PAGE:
International studio — 18.1902/​1903

Page: 70
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https://digi.ub.uni-heidelberg.de/diglit/international_studio18/0076
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their hereditary love of art, when there was any
poiitical advantage to be won, or revenge to be
taken for some repulse endured. And this was
the origin of the present crisis.

The minister in question had to be sacrihced to
the educational schemes of the Bavarian govern-
ment, and the hostiie majority in the Chamber
were avenged on the Regent himseif, by rejecting
his favourite and most important clause from the
Budget: the grant designated for the encourage-
ment of art. Of course it never occurred to these
hot-heads that by refusing the vote they were
injuring not the Regent only but the whole country.

Anybody who is famiiiar with the fact that
Munich depends almost exclusiveiy on its cuiture
of the Arts, and the consequent infiux of fo'eign
visitors, and who aiso ltnows how vehement is the
rivairy in which Munich stiii holds her own among
the German cities as a head-centre of Art, must
regard the rejection of this ciause as an act of
treason to the cause. And the sums in question
are but trihing. For instance, 100,000 marks
(^Jg,ooo) for the purchase of some pictures for the
Pinakothek, an item which has for years been
passed without demur, so that it had come to be
regarded as a certainty. It would, of course, be easy
for the Regent to present the necessary amount to
the town out of the vast fortune of the royal house.
But under the strictly constitutionai character of the
Government such a defiance of the majority in the
Chamber is prohibited; and everybody breathed
more freeiy when it was announced that a Bavarian
Senator had made the town a present of the
100,000 marks required for the acquisition ot
certain pictures, already chosen, to be piaced in
the Pinakothek.

The contest is far from being at an end in Munich.
On the contrary, the combatants are oniy waiting
for the re-opening of Pariiament to recommence
the undignified struggie. The waning importance
of the city as an artistic centre wiil, of course,
under such circumstances, sink even iower.
E. E.
REVIEWS.
H/^7* A/i:A^7-. (Munich :
Vereinigten Kunst anstaiten A. G.) Price
55 marks. — The reproduction of drawings and
studies by oid masters has reached by modern
methods such a state of excelience as to be aimost
facsimiie. This perfection of process is admirabiy
70

instanced in the portfolio now before us. The
sanguine drawing of A/twj by Rubens, the ^
<z V7*f<?V by Vandyck, the pen-and-ink drawing in
bistre by Salvator Rosa of -Sh/ifftw —to
mention but three out of the twenty examples
comprised in this coilection — are favourable in-
stances of the possibiiities of the coiiotype process.
To students of art and to coilectors the issue of
such works as this is a distinct boon. The former
are able to compare the styies and methods of work
of the oid masters, and carefuily examine their
technique ; while the latter may educate their eyes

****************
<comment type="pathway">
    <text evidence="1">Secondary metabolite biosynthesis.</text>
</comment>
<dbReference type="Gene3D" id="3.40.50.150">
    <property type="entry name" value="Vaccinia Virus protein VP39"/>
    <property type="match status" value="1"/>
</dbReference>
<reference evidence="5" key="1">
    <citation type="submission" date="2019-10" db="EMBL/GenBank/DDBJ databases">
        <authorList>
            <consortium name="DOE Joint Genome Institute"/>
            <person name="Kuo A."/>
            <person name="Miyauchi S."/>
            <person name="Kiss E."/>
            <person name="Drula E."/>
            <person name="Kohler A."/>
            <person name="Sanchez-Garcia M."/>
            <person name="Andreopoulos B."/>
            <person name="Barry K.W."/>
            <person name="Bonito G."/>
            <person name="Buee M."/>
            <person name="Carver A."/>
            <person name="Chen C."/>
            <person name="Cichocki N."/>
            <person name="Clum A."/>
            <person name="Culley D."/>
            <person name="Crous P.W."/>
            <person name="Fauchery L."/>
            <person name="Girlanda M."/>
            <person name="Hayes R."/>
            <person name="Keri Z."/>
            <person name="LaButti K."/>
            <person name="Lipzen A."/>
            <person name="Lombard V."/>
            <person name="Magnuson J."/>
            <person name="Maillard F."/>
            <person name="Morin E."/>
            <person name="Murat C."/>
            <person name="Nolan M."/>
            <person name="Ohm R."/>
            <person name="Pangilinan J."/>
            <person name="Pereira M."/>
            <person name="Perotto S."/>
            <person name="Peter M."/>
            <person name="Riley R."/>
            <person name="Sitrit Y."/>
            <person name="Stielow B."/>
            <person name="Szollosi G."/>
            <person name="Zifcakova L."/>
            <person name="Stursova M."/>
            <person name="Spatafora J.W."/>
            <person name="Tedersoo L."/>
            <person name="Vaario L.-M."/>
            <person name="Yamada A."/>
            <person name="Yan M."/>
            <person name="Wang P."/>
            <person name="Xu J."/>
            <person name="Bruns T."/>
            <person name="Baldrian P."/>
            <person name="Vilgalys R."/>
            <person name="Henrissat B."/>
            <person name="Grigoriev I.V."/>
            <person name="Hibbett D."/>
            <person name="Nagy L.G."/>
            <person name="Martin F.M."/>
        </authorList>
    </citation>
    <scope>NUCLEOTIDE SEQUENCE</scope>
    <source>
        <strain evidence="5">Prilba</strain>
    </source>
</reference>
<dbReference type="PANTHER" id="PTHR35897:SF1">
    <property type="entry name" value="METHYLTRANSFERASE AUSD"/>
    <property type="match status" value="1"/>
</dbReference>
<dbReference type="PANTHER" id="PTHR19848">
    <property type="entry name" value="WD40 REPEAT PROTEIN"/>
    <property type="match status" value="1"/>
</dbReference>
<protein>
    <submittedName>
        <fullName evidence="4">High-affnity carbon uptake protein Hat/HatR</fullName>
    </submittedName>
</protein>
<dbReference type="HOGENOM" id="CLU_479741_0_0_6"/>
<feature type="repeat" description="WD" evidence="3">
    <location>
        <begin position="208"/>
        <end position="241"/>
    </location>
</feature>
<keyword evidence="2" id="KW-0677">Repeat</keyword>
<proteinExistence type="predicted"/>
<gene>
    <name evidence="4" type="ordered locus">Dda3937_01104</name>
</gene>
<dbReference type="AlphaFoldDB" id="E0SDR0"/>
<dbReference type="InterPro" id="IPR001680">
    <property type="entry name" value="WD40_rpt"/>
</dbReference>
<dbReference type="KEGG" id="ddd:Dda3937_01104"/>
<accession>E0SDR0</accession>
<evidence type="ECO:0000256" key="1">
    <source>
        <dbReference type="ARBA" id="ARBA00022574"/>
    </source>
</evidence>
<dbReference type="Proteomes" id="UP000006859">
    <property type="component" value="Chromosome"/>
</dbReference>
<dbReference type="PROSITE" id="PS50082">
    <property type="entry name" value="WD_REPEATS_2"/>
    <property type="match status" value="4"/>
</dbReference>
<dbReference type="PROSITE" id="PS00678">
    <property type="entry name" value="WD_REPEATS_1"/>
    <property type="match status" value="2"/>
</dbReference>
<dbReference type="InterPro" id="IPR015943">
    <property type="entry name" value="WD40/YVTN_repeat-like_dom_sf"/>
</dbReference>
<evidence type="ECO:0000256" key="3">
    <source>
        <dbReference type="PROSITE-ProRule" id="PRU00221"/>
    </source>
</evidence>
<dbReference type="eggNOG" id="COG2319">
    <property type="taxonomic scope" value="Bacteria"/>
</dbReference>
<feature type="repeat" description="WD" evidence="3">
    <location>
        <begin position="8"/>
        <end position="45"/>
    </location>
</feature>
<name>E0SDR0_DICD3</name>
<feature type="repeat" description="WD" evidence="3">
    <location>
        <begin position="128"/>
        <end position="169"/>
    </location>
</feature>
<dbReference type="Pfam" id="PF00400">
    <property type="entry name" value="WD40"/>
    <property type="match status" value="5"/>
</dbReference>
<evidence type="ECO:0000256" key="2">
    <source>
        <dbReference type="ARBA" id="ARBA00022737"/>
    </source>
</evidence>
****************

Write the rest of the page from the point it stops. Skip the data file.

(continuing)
by a carefui study of weli-authenticated examples,
and so enable themseives at a glance to detect the
characteristic design and touch of the great artists
of the past.
VYa/F By WlLFRED JOSEPH CRIPPS,
C.B., F.S.A. (London: John Murray.) Library
Edition. Price 42.L net.—This handsome new
edition of a well-known and highly-valued hand-
book will commend itself to all who are interested
in the subject upon which it treats. It is richly
iHustrated, not only by many woodcuts in the text,
but also by some excellent photogravure illustra-
tions of exceptionally hne examples of historic plate.
A more reliable and useful guide for the collector
could not be obtained.
.Z?73<ry<r/^<s<A'<3 Edited by SiR
DONALD MACKENZIE WALLACE, ARTHUR T. H.AD-
LEv, LL.D., and HuGH CHiSHOLM. Vols. 27 and
28. (London : Adam and Charles Black, and
TTwM.)—These two volumes, the third and fourth
of the new series, which comprise, in combination
with the existing volumes of the ninth edition, the
tenth edition of this wonderful publication, carry
the work from CHI to GLA. As in the Hrst two
volumes, art matters are treated as liberally and
as exhaustively as the exigencies of space will
permit, while in the majority of cases the articles
are from the pens of accepted experts. The vexed
question of artistic copyright is dealt with lucidly
and at some length by Mr. Edward Bale. Corot,
Daubigny, and Diaz receive attention from Mr. D.
Croal Thomson; George Du Maurier from Mr. F.
W. Whyte; Paul Jean Clays from M. Octave Maus;
Fortuny from Mr. A. L. Baldry; Sir John Gilbert
from Mr. F. G. Stephens; Louis Gallait from M.
Henri Frantz; Embroidery from Mr. Lewis F. Day;
enamel from Mr. Alexander Fischer; furniture
from Mr. J. H. BoIIen; etching frorn Mr. Fred-
erick Wedmore; mezzotint from Mr. Gerald P.
Robinson; lithography from Mr. E. F. Strange;
wood and line engraving from Mr. M. H. Spielmann;
while in addition there are shorter articles upon
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